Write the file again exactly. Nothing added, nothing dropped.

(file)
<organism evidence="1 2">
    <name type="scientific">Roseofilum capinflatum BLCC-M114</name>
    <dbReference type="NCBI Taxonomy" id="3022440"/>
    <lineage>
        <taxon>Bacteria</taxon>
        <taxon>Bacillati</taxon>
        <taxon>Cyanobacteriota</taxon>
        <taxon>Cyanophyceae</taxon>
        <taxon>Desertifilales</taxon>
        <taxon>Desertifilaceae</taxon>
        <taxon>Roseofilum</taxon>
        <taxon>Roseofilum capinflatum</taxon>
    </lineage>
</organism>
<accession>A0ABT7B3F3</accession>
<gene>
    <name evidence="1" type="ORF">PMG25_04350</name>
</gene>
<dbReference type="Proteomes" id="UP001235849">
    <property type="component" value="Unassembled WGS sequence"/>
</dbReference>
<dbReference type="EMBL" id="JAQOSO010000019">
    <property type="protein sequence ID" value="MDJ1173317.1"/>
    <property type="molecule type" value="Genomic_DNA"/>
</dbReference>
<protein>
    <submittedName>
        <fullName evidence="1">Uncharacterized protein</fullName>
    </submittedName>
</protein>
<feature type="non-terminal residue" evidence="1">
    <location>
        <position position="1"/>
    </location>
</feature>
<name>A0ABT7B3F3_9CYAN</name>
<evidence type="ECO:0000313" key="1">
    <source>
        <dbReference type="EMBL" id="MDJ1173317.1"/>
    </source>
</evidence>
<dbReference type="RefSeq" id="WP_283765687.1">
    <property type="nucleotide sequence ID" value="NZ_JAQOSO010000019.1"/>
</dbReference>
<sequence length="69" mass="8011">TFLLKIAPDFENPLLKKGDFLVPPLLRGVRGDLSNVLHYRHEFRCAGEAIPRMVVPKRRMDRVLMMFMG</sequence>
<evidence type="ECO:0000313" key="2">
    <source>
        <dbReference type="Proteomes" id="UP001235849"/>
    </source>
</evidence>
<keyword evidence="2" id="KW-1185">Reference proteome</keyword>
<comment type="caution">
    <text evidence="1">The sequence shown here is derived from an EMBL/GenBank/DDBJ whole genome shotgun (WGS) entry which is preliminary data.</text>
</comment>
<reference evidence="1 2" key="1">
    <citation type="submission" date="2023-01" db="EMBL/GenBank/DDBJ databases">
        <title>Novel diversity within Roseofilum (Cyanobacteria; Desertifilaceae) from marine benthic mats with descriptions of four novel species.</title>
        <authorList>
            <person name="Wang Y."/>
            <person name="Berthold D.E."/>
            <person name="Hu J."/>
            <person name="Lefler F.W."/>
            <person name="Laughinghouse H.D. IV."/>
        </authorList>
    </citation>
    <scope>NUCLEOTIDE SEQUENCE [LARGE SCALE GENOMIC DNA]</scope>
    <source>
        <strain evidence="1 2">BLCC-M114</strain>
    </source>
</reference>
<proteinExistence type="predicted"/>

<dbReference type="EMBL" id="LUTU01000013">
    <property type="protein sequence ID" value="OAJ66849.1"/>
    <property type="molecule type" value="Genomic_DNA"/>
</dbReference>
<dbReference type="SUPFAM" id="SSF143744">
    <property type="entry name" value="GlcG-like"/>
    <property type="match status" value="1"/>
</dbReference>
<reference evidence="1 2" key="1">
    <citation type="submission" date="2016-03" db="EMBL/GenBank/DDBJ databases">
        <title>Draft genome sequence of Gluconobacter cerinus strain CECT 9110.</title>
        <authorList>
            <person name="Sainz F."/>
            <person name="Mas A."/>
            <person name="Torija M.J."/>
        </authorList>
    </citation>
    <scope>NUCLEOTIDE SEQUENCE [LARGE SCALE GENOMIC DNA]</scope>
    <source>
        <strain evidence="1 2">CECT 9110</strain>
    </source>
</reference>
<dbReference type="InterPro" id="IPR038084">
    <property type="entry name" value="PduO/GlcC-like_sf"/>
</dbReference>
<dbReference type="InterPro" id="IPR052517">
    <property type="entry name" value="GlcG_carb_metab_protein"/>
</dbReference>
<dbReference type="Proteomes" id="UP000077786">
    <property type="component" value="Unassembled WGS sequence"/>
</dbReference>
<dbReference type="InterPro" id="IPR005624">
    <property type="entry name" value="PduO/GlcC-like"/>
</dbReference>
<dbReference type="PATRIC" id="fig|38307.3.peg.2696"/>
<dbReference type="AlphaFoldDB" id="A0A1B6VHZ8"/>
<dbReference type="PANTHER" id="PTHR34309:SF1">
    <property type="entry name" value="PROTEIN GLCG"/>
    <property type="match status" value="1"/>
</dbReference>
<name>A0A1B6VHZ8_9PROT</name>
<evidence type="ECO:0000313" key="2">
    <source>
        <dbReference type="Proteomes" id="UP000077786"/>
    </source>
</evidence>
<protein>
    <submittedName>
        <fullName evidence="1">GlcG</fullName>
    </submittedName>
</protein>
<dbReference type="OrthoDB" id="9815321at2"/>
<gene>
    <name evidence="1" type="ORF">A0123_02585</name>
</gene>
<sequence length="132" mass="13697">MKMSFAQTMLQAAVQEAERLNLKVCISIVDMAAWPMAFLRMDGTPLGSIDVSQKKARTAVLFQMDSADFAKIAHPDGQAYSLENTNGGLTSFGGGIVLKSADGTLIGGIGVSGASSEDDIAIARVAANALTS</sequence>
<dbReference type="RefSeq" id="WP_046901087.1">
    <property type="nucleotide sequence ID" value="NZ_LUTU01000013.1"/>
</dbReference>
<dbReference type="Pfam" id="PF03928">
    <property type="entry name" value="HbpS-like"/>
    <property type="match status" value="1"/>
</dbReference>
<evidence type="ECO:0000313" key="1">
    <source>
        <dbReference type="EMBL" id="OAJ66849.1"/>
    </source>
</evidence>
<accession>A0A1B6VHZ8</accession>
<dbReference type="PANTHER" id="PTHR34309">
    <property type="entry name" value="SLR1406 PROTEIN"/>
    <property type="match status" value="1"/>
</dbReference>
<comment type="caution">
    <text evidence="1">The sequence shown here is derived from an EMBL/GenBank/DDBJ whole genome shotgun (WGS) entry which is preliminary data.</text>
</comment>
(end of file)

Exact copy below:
<organism evidence="1 2">
    <name type="scientific">Roseofilum capinflatum BLCC-M114</name>
    <dbReference type="NCBI Taxonomy" id="3022440"/>
    <lineage>
        <taxon>Bacteria</taxon>
        <taxon>Bacillati</taxon>
        <taxon>Cyanobacteriota</taxon>
        <taxon>Cyanophyceae</taxon>
        <taxon>Desertifilales</taxon>
        <taxon>Desertifilaceae</taxon>
        <taxon>Roseofilum</taxon>
        <taxon>Roseofilum capinflatum</taxon>
    </lineage>
</organism>
<accession>A0ABT7B3F3</accession>
<gene>
    <name evidence="1" type="ORF">PMG25_04350</name>
</gene>
<dbReference type="Proteomes" id="UP001235849">
    <property type="component" value="Unassembled WGS sequence"/>
</dbReference>
<dbReference type="EMBL" id="JAQOSO010000019">
    <property type="protein sequence ID" value="MDJ1173317.1"/>
    <property type="molecule type" value="Genomic_DNA"/>
</dbReference>
<protein>
    <submittedName>
        <fullName evidence="1">Uncharacterized protein</fullName>
    </submittedName>
</protein>
<feature type="non-terminal residue" evidence="1">
    <location>
        <position position="1"/>
    </location>
</feature>
<name>A0ABT7B3F3_9CYAN</name>
<evidence type="ECO:0000313" key="1">
    <source>
        <dbReference type="EMBL" id="MDJ1173317.1"/>
    </source>
</evidence>
<dbReference type="RefSeq" id="WP_283765687.1">
    <property type="nucleotide sequence ID" value="NZ_JAQOSO010000019.1"/>
</dbReference>
<sequence length="69" mass="8011">TFLLKIAPDFENPLLKKGDFLVPPLLRGVRGDLSNVLHYRHEFRCAGEAIPRMVVPKRRMDRVLMMFMG</sequence>
<evidence type="ECO:0000313" key="2">
    <source>
        <dbReference type="Proteomes" id="UP001235849"/>
    </source>
</evidence>
<keyword evidence="2" id="KW-1185">Reference proteome</keyword>
<comment type="caution">
    <text evidence="1">The sequence shown here is derived from an EMBL/GenBank/DDBJ whole genome shotgun (WGS) entry which is preliminary data.</text>
</comment>
<reference evidence="1 2" key="1">
    <citation type="submission" date="2023-01" db="EMBL/GenBank/DDBJ databases">
        <title>Novel diversity within Roseofilum (Cyanobacteria; Desertifilaceae) from marine benthic mats with descriptions of four novel species.</title>
        <authorList>
            <person name="Wang Y."/>
            <person name="Berthold D.E."/>
            <person name="Hu J."/>
            <person name="Lefler F.W."/>
            <person name="Laughinghouse H.D. IV."/>
        </authorList>
    </citation>
    <scope>NUCLEOTIDE SEQUENCE [LARGE SCALE GENOMIC DNA]</scope>
    <source>
        <strain evidence="1 2">BLCC-M114</strain>
    </source>
</reference>
<proteinExistence type="predicted"/>

<dbReference type="EMBL" id="LUTU01000013">
    <property type="protein sequence ID" value="OAJ66849.1"/>
    <property type="molecule type" value="Genomic_DNA"/>
</dbReference>
<dbReference type="SUPFAM" id="SSF143744">
    <property type="entry name" value="GlcG-like"/>
    <property type="match status" value="1"/>
</dbReference>
<reference evidence="1 2" key="1">
    <citation type="submission" date="2016-03" db="EMBL/GenBank/DDBJ databases">
        <title>Draft genome sequence of Gluconobacter cerinus strain CECT 9110.</title>
        <authorList>
            <person name="Sainz F."/>
            <person name="Mas A."/>
            <person name="Torija M.J."/>
        </authorList>
    </citation>
    <scope>NUCLEOTIDE SEQUENCE [LARGE SCALE GENOMIC DNA]</scope>
    <source>
        <strain evidence="1 2">CECT 9110</strain>
    </source>
</reference>
<dbReference type="InterPro" id="IPR038084">
    <property type="entry name" value="PduO/GlcC-like_sf"/>
</dbReference>
<dbReference type="InterPro" id="IPR052517">
    <property type="entry name" value="GlcG_carb_metab_protein"/>
</dbReference>
<dbReference type="Proteomes" id="UP000077786">
    <property type="component" value="Unassembled WGS sequence"/>
</dbReference>
<dbReference type="InterPro" id="IPR005624">
    <property type="entry name" value="PduO/GlcC-like"/>
</dbReference>
<dbReference type="PATRIC" id="fig|38307.3.peg.2696"/>
<dbReference type="AlphaFoldDB" id="A0A1B6VHZ8"/>
<dbReference type="PANTHER" id="PTHR34309:SF1">
    <property type="entry name" value="PROTEIN GLCG"/>
    <property type="match status" value="1"/>
</dbReference>
<name>A0A1B6VHZ8_9PROT</name>
<evidence type="ECO:0000313" key="2">
    <source>
        <dbReference type="Proteomes" id="UP000077786"/>
    </source>
</evidence>
<protein>
    <submittedName>
        <fullName evidence="1">GlcG</fullName>
    </submittedName>
</protein>
<dbReference type="OrthoDB" id="9815321at2"/>
<gene>
    <name evidence="1" type="ORF">A0123_02585</name>
</gene>
<sequence length="132" mass="13697">MKMSFAQTMLQAAVQEAERLNLKVCISIVDMAAWPMAFLRMDGTPLGSIDVSQKKARTAVLFQMDSADFAKIAHPDGQAYSLENTNGGLTSFGGGIVLKSADGTLIGGIGVSGASSEDDIAIARVAANALTS</sequence>
<dbReference type="RefSeq" id="WP_046901087.1">
    <property type="nucleotide sequence ID" value="NZ_LUTU01000013.1"/>
</dbReference>
<dbReference type="Pfam" id="PF03928">
    <property type="entry name" value="HbpS-like"/>
    <property type="match status" value="1"/>
</dbReference>
<evidence type="ECO:0000313" key="1">
    <source>
        <dbReference type="EMBL" id="OAJ66849.1"/>
    </source>
</evidence>
<accession>A0A1B6VHZ8</accession>
<dbReference type="PANTHER" id="PTHR34309">
    <property type="entry name" value="SLR1406 PROTEIN"/>
    <property type="match status" value="1"/>
</dbReference>
<comment type="caution">
    <text evidence="1">The sequence shown here is derived from an EMBL/GenBank/DDBJ whole genome shotgun (WGS) entry which is preliminary data.</text>
</comment>